Alas, I promised everyone that I would continue on with more about Gabriel’s hair loss. And, I will not disappoint for fear of being chastised.
The radiation eradicated his hair. It was starting to grow back after he first started loosing it and then WHAM…I guess that is how you would describe massive clumps of hair coming out.
Fortunately, Gabriel was really cool about it. He pretty much asked that we cut his hair again. We suggested shaving it close as close as possible and he was good with it. So, this was the before image –
And, off it came.
And, Chet being the good Dad, he also joined Gabe in his hair adventures.
And Chet after.
And the two boys, with their matching hair cuts.
So, there you have it – the hair loss update. I offered to shave my head too, but Gabriel wasn’t too keen on the idea. I’m okay with that given it might be a bit awkward with my job.
I know there is so much more to update on…its just by the time the evening comes I really just am too tired to think to hard about much of anything. Tonight is no exception. But, I’ll give it my best.
Tuesday, Chet and Gabriel will head back to Oakland for another hospital admission for the next round of nelarabine. This trip, Chet and I are splitting the time in the hospital with Gabriel – we will each take two nights. After Gabriel and I get home on Saturday, Gabe will have two days here and then he and Chet will head back down to Oakland for one more overnight hospital admission for cytoxian. And, hopefully, that will be the last of our hospital visits for several weeks.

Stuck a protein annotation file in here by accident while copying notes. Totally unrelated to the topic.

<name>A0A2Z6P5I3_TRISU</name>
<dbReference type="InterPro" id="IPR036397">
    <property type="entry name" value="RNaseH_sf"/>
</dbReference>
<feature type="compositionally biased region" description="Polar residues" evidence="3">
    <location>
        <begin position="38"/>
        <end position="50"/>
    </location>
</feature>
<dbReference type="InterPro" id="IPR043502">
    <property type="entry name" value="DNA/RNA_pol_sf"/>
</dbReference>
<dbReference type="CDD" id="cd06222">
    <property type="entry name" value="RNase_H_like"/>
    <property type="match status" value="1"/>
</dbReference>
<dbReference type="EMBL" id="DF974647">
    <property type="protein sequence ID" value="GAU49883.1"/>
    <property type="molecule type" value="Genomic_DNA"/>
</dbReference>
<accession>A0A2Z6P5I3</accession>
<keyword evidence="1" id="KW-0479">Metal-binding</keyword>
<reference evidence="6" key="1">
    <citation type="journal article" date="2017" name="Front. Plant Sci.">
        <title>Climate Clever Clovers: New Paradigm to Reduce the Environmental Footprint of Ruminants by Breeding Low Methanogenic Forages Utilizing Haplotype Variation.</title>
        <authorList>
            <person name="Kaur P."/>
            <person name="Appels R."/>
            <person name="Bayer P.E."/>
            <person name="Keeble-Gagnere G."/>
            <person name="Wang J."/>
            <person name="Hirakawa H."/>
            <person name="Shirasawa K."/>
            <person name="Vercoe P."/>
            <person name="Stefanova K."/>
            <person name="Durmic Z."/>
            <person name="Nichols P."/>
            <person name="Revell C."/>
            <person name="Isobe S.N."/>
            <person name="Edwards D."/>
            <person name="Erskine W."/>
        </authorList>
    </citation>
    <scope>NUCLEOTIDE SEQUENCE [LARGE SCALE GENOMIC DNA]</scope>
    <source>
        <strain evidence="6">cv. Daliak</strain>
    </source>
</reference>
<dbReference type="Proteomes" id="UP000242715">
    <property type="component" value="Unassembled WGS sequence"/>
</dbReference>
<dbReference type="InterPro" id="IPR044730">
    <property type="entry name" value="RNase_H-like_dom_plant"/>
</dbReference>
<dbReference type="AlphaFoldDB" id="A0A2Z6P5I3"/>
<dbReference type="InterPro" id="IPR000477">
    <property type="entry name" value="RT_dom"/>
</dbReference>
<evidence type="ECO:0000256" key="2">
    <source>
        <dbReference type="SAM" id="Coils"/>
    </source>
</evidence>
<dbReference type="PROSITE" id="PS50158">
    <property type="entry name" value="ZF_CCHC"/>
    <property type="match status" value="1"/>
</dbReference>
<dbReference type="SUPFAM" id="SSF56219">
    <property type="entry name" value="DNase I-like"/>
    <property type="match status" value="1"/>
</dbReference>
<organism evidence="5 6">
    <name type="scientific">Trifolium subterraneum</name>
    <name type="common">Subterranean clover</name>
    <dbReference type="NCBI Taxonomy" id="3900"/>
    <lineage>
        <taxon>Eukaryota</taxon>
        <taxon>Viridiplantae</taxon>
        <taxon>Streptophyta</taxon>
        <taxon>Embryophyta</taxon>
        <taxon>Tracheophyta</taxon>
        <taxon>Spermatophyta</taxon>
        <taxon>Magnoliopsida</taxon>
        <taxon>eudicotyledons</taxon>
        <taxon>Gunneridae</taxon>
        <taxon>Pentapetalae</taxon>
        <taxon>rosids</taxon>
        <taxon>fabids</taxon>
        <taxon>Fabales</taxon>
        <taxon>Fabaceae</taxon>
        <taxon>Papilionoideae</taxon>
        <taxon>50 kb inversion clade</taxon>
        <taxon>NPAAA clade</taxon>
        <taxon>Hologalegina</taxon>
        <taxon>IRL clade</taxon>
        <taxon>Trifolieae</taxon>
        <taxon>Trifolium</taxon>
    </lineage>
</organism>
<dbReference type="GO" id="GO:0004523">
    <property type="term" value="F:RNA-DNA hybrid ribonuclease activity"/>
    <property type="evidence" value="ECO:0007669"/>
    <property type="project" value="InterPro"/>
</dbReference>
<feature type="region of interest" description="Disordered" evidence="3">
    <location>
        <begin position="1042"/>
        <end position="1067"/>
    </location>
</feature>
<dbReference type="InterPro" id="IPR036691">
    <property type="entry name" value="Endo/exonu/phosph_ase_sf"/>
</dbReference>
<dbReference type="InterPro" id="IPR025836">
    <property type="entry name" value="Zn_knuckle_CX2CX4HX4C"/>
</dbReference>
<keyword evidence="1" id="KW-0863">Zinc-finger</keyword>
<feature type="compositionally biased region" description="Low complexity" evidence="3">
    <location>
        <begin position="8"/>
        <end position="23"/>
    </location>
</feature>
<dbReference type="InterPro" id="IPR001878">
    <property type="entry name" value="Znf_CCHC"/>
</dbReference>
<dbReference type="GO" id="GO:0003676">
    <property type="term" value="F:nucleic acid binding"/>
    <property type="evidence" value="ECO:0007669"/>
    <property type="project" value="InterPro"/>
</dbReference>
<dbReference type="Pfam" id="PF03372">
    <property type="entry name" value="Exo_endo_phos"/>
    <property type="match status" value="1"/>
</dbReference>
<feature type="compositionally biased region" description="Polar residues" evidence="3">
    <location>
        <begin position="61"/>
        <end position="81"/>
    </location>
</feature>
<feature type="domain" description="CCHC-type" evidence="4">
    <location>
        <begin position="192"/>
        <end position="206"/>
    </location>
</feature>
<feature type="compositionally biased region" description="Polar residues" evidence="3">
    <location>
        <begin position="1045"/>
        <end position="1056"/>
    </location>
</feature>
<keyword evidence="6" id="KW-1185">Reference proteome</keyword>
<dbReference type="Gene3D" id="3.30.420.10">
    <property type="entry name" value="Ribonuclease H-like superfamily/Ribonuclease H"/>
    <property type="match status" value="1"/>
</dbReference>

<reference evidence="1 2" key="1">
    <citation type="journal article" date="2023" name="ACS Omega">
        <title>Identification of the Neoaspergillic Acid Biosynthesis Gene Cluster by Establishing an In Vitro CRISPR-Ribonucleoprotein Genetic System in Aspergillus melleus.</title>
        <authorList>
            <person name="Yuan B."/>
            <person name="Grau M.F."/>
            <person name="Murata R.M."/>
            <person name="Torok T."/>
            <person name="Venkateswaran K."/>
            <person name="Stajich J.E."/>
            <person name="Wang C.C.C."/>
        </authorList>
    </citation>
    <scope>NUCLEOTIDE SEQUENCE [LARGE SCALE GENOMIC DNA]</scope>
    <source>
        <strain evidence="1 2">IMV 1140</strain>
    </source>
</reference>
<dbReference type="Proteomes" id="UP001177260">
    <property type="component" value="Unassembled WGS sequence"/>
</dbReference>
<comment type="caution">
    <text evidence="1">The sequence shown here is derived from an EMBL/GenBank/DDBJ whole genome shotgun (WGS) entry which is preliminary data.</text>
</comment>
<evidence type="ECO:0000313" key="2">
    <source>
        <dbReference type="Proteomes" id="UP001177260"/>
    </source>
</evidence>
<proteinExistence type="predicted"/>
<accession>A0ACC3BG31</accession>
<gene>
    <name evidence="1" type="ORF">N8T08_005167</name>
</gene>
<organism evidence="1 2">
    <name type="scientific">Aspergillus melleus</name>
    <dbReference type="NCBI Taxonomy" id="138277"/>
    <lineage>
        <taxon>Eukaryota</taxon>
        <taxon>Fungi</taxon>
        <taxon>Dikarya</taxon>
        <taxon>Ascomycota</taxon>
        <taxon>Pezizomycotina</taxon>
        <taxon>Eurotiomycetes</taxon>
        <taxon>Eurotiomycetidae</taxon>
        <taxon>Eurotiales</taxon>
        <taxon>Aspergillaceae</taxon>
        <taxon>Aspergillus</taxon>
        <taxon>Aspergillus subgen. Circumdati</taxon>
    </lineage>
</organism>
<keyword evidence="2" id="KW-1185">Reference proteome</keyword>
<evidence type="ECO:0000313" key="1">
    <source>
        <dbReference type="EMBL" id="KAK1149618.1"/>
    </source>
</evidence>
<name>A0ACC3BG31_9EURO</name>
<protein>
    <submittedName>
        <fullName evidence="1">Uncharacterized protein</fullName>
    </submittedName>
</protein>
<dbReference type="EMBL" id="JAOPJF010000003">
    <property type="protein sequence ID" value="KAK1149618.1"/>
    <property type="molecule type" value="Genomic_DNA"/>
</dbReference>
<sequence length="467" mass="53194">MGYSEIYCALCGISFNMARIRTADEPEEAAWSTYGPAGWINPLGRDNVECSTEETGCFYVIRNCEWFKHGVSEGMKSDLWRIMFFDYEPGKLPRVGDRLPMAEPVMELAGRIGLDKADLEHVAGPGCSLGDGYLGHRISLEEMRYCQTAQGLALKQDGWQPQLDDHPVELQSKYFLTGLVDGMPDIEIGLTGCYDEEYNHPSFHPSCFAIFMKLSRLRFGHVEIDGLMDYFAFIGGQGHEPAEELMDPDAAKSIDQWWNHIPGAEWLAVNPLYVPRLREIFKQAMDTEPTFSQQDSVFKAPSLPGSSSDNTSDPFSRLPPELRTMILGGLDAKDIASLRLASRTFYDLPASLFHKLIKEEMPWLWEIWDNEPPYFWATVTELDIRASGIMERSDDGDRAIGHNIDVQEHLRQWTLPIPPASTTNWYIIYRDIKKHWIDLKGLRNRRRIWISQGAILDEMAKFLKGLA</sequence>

This weekend we did a “soft launch” of our fundraising efforts. While fortunately, Chet and I have been blessed with tremendous family support as well as insurance, there are certain elements that have not been covered by insurance and the cost of traveling back and forth to California has truly began to take it’s toll. We have put together a medical trust fund for Gabriel and we’re doing some things to provide opportunities for people to support Gabriel. Part of Chet and my commitment is that once we’ve been able to address the expenses and bills that we’ve incurred thus far as well providing for the remainder of his treatment, any remaining funds in the medical trust fund will be donated to a qualifying 501(c)(3) organization which provides assistance to families in our area who are faced with the diagnosis of a their child with a life threatening illness. While Chet and I are committed to supporting leukemia awareness and fighting for a cure for leukemia – we’re well aware that there are many different catastrophic illnesses children can be diagnosed with besides ALL. Our hope is that we can pay it forward not only with what we can put together, but that our fundraising efforts will provide sustainable contributions to whichever organization we ultimately select.